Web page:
In a new study, researchers found physical fitness is linked to better brain structure and brain functioning in young adults.
This opens the possibility that increasing fitness levels may lead to improved cognitive ability, such as memory and problem solving, as well as improved structural changes in the brain.
The research was conducted by a team of German scientists.
Scientists have previously shown that “exercise is good for the brain,” but most studies have not controlled for underlying causes which might give distorted results, such as body weight, blood glucose levels, education status, age, and other factors, making it difficult to take an overall view of the benefits.
In addition, studies have rarely looked at fitness in relations to both brain structure and mental functioning.
In the study, the team used a publicly available database of 1206 MRI brain scans from the Human Connectome Project, which had been contributed by volunteers who wanted to contribute to scientific research.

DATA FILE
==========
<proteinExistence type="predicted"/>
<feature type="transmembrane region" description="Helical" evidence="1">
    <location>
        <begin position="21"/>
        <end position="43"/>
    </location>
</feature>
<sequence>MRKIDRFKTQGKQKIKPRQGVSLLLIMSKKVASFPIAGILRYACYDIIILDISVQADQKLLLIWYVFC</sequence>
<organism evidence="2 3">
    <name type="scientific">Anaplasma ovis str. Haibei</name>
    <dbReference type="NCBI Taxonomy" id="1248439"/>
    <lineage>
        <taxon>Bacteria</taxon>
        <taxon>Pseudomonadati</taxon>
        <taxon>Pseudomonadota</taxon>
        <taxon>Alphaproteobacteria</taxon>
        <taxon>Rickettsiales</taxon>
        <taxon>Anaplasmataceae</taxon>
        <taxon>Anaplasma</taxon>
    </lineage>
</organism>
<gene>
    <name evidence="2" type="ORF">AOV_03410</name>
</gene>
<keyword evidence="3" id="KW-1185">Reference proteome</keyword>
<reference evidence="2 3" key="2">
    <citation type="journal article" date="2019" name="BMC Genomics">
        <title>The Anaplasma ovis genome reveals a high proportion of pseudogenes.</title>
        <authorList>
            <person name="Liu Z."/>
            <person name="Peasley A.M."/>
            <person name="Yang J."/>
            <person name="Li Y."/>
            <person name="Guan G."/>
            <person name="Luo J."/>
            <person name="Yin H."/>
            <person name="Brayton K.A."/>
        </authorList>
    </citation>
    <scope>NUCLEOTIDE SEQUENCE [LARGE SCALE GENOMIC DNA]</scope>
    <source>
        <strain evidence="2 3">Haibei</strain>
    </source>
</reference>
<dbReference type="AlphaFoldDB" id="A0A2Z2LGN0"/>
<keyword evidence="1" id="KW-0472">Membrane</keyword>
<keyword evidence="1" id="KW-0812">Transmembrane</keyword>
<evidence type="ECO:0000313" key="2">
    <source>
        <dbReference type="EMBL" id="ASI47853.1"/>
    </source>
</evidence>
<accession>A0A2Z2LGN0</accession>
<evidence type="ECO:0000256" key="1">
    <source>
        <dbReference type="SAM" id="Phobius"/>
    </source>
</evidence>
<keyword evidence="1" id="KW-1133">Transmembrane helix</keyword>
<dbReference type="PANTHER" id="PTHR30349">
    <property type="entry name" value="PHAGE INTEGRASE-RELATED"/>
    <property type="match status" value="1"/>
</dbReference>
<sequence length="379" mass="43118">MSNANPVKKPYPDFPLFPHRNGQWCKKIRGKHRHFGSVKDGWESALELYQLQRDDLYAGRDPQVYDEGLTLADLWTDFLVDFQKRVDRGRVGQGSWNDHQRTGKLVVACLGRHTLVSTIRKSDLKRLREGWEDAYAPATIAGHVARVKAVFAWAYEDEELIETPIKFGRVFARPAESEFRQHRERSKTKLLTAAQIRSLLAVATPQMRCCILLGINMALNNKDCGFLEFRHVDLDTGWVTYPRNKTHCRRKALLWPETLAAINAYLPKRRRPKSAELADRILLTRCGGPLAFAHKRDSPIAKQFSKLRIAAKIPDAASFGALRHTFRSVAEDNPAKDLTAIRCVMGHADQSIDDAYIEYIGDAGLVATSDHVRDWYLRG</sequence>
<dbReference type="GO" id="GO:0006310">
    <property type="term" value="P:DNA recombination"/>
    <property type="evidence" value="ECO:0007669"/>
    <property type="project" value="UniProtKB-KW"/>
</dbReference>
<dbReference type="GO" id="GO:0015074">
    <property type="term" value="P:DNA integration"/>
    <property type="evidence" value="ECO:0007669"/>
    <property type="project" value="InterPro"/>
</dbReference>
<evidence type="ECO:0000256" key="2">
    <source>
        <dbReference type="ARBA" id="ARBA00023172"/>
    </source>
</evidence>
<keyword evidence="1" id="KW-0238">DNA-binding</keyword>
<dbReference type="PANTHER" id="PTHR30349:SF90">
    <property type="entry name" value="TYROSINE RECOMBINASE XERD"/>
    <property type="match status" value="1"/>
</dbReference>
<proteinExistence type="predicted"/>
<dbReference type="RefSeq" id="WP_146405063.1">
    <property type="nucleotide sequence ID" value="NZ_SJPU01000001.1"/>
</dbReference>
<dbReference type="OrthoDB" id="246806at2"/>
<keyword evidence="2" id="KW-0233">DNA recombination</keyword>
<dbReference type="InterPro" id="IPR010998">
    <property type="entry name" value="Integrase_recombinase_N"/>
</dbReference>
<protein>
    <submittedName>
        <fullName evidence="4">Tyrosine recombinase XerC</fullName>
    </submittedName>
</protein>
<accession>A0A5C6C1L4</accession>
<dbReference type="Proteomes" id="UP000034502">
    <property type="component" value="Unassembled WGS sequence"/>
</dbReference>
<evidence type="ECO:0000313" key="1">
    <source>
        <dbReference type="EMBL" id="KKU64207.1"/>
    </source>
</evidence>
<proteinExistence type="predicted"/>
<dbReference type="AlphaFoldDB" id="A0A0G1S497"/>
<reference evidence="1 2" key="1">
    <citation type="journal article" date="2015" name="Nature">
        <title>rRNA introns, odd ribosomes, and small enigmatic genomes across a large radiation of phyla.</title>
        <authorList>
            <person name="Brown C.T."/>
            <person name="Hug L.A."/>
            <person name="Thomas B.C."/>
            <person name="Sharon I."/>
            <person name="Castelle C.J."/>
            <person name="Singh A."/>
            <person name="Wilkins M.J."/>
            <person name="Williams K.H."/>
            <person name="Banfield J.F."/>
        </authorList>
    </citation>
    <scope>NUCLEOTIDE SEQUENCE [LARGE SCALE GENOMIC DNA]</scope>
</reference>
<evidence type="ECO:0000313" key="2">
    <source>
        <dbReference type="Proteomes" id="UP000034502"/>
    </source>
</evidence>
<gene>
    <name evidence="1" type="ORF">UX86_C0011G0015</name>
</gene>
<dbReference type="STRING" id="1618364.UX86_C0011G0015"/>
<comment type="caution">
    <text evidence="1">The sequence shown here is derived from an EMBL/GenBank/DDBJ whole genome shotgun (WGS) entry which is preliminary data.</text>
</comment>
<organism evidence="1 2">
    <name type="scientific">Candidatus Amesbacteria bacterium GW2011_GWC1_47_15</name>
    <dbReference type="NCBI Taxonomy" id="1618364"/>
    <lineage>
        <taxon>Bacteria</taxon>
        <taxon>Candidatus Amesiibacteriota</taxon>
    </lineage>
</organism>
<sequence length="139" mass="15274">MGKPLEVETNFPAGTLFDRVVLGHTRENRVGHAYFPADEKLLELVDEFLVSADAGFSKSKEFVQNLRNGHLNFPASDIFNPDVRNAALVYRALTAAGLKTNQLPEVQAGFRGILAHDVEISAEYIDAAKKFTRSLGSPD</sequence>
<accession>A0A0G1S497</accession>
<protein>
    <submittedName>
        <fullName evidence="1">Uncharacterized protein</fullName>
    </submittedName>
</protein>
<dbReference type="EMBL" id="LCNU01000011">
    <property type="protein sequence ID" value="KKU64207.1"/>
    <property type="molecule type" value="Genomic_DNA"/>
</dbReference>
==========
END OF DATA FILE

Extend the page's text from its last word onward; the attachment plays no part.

The volunteers (average age 30 years old) underwent some additional testing.
The first test was a “two-minute walking test,” where each person was asked to walk as fast as possible for 2 minutes and the distance was then measured.
The volunteers then underwent a series of cognitive tests, to measure such things as memory, sharpness, judgment, and reasoning.
The team found better performance on a 2-minute walking test in young healthy adults is linked to h better cognitive performance, and with the structural integrity of the white matter in the brain:
Healthy white matter is known to improve the speed and quality of nerve connections in the brain.
The team also found even in a young population cognitive performance decreases as fitness levels drop. This can happen in 30-year-olds.
The team believes that a basic level of fitness seems to be a preventable risk factor for brain health.
The study stresses the importance of physical activity at all stages of life and as preliminary recent evidence suggests one can start improving physical health even in later life even if one has never trained before (see reference).
The lead author of the study is Dr. Jonathan Repple (University Hospital Muenster, Germany).
The study is published in the journal Scientific Reports.
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